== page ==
Career breaks can be tricky to nail. There are two main reasons why professionals take a break in their career. One, a forced job break due to sudden, inevitable situations on the personal front. Two, a planned break either to pursue higher education or parenthood. Whatever the reason, career breaks offer little time for planning the re-entry into professional life. This tends to leave people wanting to come back into corporate life with a sense of low self-esteem and disorientation.
While it is natural to feel overwhelmed by the sea change that has taken place in your industry and in the job market while you were away, you also need to acknowledge that your decision to stay unemployed was legitimate—that your career break was necessary for you to fulfil your personal or familial obligations. It is important that you internalise this truth so that you can sell it with conviction to a prospective employer. After all, opportunities are always about convincing, aren’t they?
Fortify your resume
Your resume is your sales pitch to potential employers. You need to present a very positive CV stating your past employment and skills acquired during your career break; especially, if you have embarked on a higher course of education or undertaken random freelance projects. If you have taken multiple career breaks, try building a functional CV focusing on experience and skills instead of giving specific dates for each job held. It is also important to write a very powerful cover letter stating the reasons for taking a career break and the way forward as you envisage in your chosen profession.
Stay updated with industry happenings
If you have been following the latest trends in your line of work, you are a winner in your career comeback race. It is important to catch up on all the action that you missed in your industry during your break. This is key to letting recruiters know that you are not lagging behind younger jobseekers or peers in terms of domain knowledge. Staying updated also serves as testimony to your passion for work.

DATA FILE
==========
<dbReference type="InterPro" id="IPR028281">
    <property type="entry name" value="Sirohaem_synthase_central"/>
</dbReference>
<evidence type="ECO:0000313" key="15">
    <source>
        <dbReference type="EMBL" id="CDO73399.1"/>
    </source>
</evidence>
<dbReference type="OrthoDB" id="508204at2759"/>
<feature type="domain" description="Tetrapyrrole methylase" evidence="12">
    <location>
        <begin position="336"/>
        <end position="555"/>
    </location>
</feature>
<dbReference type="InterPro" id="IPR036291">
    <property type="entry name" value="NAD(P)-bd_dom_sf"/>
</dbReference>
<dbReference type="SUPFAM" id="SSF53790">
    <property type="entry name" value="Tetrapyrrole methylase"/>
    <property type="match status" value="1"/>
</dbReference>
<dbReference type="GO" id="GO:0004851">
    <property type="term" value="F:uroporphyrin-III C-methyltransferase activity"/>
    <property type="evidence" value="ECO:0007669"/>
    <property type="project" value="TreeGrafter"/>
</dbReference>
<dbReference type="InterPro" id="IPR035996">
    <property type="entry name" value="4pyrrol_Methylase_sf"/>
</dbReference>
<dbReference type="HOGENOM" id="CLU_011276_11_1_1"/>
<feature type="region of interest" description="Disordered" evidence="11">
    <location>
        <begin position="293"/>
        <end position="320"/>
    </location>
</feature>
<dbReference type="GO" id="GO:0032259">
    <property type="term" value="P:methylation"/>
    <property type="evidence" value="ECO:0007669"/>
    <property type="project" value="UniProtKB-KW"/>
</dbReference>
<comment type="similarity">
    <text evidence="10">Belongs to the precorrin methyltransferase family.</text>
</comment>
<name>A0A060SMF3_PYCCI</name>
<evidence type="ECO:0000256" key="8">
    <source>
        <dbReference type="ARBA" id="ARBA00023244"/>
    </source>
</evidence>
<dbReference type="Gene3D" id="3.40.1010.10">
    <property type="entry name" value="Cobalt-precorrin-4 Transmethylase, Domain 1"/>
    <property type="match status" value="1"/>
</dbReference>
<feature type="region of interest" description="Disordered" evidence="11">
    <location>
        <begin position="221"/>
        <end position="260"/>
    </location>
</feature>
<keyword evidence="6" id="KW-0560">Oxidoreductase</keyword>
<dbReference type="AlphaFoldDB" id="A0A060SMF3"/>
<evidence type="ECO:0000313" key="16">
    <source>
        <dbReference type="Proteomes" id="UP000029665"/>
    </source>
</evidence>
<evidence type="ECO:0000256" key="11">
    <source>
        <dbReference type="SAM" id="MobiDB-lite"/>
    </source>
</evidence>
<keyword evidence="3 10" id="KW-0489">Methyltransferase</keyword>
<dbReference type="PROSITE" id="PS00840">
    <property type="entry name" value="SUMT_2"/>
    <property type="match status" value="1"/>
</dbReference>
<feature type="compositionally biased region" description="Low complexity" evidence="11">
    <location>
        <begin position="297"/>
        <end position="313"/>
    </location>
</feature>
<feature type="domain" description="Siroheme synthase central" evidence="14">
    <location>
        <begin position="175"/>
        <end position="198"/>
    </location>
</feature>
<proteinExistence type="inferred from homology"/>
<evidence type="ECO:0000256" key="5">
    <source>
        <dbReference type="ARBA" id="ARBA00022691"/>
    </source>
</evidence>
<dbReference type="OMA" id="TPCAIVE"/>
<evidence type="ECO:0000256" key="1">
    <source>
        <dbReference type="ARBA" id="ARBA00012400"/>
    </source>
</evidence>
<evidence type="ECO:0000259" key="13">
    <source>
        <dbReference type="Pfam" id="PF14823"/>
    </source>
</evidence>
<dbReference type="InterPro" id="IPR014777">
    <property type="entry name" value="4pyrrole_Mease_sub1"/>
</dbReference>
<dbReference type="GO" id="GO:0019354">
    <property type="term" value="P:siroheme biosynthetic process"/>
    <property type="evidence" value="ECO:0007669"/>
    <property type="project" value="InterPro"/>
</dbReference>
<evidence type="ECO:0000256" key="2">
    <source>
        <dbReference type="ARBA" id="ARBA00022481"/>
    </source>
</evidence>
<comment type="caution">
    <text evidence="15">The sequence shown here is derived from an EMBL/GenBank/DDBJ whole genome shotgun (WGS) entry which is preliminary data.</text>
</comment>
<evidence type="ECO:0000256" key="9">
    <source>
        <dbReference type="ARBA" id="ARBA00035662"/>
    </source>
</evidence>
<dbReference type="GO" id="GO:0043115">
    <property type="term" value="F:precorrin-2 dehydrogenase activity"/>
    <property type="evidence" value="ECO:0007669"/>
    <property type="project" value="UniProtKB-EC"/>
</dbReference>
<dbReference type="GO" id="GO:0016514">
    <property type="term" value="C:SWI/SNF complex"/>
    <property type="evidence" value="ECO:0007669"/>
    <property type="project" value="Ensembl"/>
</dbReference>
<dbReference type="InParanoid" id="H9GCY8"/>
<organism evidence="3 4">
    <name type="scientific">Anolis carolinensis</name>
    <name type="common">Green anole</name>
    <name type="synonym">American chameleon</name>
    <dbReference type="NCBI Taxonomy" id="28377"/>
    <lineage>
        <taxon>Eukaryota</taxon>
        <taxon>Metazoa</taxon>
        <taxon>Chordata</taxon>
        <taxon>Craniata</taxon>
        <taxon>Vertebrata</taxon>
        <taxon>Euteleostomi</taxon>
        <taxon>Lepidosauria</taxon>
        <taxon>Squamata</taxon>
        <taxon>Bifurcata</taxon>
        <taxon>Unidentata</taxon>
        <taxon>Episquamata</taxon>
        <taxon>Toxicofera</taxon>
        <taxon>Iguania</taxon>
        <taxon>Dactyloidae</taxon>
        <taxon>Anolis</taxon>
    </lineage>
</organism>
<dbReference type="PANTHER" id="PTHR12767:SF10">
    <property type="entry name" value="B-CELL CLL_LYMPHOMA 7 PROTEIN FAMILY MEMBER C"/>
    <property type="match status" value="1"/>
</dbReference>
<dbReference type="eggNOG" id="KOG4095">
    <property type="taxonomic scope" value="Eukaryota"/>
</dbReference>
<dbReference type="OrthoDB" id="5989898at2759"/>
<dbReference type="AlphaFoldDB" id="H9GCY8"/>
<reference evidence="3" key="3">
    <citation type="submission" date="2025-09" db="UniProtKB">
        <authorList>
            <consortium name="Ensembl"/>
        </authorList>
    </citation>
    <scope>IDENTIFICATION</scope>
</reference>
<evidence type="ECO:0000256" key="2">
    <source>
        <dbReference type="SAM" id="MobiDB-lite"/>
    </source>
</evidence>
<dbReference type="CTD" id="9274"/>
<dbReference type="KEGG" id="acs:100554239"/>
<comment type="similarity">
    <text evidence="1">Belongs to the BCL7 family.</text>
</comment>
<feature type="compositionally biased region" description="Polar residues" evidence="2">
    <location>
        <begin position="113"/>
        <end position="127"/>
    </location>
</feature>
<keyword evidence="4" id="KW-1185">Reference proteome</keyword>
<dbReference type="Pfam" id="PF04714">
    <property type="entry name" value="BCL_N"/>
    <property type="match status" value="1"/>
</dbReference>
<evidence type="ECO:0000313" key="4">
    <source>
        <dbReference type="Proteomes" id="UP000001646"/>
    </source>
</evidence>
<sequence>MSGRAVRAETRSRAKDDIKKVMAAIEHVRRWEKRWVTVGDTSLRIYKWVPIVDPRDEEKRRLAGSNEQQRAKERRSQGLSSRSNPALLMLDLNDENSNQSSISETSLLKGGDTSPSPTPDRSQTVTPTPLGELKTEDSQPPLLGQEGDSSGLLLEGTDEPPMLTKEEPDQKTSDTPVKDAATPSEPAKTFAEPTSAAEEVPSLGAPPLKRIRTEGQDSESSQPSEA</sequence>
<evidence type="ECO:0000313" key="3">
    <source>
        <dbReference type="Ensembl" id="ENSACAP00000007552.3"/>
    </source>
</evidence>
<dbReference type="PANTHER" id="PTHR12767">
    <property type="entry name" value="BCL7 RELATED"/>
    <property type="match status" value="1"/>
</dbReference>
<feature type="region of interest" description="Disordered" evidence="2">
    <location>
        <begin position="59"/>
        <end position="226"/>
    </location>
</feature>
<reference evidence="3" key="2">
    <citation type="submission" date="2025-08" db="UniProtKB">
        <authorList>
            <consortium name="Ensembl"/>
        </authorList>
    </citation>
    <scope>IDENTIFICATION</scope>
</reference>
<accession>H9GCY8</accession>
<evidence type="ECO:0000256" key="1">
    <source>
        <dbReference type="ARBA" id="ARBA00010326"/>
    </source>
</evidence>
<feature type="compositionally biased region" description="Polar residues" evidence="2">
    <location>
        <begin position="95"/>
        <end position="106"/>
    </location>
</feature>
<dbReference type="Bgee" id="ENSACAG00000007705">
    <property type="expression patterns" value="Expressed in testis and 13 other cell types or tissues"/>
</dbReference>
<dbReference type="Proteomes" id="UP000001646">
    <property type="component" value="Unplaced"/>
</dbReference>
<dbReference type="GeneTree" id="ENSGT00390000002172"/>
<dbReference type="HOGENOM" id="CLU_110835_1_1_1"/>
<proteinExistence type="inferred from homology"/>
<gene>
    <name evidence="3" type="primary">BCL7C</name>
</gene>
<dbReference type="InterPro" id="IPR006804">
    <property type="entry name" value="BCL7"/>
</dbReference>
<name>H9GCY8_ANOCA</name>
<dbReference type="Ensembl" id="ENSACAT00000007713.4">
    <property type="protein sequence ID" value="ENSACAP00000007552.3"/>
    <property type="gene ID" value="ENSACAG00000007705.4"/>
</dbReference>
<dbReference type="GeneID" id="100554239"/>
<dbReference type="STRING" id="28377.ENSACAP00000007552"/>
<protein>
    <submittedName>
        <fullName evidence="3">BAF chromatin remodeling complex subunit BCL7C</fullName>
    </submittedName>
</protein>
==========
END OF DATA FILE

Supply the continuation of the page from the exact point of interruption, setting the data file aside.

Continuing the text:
Highlight everything you did during your on-work and off-work phase Worried that tending to family took most of your break time? Well, being a parent or a caretaker requires effective communication, proper management, and a whole array of other valuable skills. Use them to elevate yourself in the eyes of your potential employer. Avoid the tendency to downplay your experiences before or during your career break. Talk about your achievements while you were working, but not as a thing of the past. If you were into learning, freelancing, or volunteering during your break, make sure that you put it out there for all to know.
Take help from all corners
Put in a word with friends and family that you are looking to get back to work. You never know who can pull the strings for you when the need arises. You could also reconnect with your ex-colleagues and get them to vouch for you with a recommendation. Also, try seeking the help of consultants who specialise in helping people return to work after a career break. Being professionally active on social media could also help ease the transition for you.
Have a clear vision of where you want to go